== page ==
As you might assume, driverless cars are coming. The concept of self-driving cars has been around for a long time, but now there’s a very real possibility that we might start seeing driverless cars on public roads within the next couple of years.
An autonomous or driverless car is a vehicle capable of sensing its environment and navigating without a human operator. They are fitted with sensors, high powered cameras, LIDAR, and of course the key component, artificial intelligence software.
We are already seeing the integration of semi-autonomous features in some cars today including lane assist and adaptive cruise control. Many high-end cars have such systems, but we are now seeing the gradual adoption of these technologies to mainstream vehicles. As the technology has developed, vehicles can now be equipped with more and more active safety functions as well as assist functions, such as fully autonomous assisted parking and automatic braking. We are inching towards fully autonomous cars as production vehicles.
Many companies, including Cruise, Delphi and Google are already testing fully autonomous cars in locations around the world. Engineers claim that these vehicles and their automotive safety sensors are safer and more reliable than humans and offer more efficient routes, more efficient vehicle operations and can be useful in reducing emissions.
However, with new technologies come risks, and engineers are continuing to overcome challenges such as ensuring the cars can read signs, sense pedestrians and recognize traffic signals before they can be declared as 100% safe for public roads. Companies like ON Semiconductor work directly with Tier 1 suppliers and manufacturers to overcome these challenges and continue to invest in imaging, power management and vehicle networking.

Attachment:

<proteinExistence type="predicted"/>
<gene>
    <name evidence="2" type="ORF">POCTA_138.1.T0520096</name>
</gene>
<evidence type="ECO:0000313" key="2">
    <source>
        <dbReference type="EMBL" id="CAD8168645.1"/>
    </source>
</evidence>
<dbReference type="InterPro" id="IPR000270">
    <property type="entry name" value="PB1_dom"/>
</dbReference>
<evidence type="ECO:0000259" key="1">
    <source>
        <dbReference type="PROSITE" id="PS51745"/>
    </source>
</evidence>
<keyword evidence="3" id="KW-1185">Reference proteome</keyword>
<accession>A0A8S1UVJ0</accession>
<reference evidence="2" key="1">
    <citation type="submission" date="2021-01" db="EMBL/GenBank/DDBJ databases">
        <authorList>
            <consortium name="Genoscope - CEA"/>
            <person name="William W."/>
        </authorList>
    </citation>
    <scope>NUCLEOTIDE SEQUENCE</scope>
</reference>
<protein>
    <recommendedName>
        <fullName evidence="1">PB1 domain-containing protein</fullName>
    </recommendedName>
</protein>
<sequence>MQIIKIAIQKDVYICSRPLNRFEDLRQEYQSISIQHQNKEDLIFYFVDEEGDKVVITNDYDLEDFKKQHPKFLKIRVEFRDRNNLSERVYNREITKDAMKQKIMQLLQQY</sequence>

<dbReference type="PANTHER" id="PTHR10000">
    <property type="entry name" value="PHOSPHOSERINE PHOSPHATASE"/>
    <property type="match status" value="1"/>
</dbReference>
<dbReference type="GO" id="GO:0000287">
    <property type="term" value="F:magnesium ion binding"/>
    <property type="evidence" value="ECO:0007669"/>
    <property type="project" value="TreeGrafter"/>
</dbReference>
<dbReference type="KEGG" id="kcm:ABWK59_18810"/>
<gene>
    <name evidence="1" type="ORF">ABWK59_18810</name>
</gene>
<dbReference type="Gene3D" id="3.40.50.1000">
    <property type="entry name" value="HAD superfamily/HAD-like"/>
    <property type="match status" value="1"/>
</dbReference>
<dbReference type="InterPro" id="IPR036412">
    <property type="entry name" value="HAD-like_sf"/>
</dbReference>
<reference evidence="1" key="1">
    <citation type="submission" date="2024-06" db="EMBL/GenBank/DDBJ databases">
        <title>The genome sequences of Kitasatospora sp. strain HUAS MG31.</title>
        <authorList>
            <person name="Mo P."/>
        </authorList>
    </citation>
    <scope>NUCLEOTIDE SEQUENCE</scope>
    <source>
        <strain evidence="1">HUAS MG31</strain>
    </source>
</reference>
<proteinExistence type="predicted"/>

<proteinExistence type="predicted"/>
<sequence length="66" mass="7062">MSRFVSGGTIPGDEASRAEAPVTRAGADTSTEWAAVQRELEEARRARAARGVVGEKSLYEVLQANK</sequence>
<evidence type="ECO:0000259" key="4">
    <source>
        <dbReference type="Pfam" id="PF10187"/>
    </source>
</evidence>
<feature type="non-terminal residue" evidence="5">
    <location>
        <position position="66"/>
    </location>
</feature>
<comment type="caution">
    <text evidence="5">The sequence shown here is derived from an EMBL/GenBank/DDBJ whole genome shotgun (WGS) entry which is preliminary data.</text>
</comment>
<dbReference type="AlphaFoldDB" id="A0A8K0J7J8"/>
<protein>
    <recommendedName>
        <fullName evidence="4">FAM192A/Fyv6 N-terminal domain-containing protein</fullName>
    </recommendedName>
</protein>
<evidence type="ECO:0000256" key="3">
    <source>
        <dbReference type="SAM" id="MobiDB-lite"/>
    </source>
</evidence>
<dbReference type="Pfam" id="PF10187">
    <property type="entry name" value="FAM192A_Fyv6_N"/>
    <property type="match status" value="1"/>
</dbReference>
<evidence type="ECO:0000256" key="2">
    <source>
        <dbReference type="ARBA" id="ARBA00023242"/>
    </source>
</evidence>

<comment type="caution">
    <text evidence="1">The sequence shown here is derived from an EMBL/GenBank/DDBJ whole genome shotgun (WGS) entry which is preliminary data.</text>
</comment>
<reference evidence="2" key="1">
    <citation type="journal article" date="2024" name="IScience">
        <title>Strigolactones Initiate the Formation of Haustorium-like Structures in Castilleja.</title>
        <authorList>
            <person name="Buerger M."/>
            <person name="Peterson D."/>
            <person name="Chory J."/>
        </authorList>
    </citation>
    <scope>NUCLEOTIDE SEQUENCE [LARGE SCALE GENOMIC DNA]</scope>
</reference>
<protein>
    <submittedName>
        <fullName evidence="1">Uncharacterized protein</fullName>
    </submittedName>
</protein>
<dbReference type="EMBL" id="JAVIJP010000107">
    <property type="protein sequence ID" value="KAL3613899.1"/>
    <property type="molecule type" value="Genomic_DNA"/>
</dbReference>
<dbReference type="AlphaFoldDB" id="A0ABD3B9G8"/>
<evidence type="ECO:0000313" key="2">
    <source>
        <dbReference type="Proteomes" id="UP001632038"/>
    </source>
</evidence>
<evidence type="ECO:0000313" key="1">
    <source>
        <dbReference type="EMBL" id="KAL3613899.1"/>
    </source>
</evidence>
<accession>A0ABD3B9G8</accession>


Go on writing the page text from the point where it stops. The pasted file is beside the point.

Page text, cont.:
Those in the industry predict that driverless cars will eventually transform our travel and consumption patterns, and taxi companies such as Uber will be among the first to start using autonomous taxi vehicles. It may seem like a fight for the big companies to deliver driverless cars to the masses, but it’s still early days regarding the regulatory and policy issues of how to integrate these vehicles onto the roads when there are still cars operated fully by humans. Therefore, it may still be a little while until the regular driver can sit back and relax while they enjoy the convenience and stress-free nature of driverless cars.
Article Submitted By Community Writer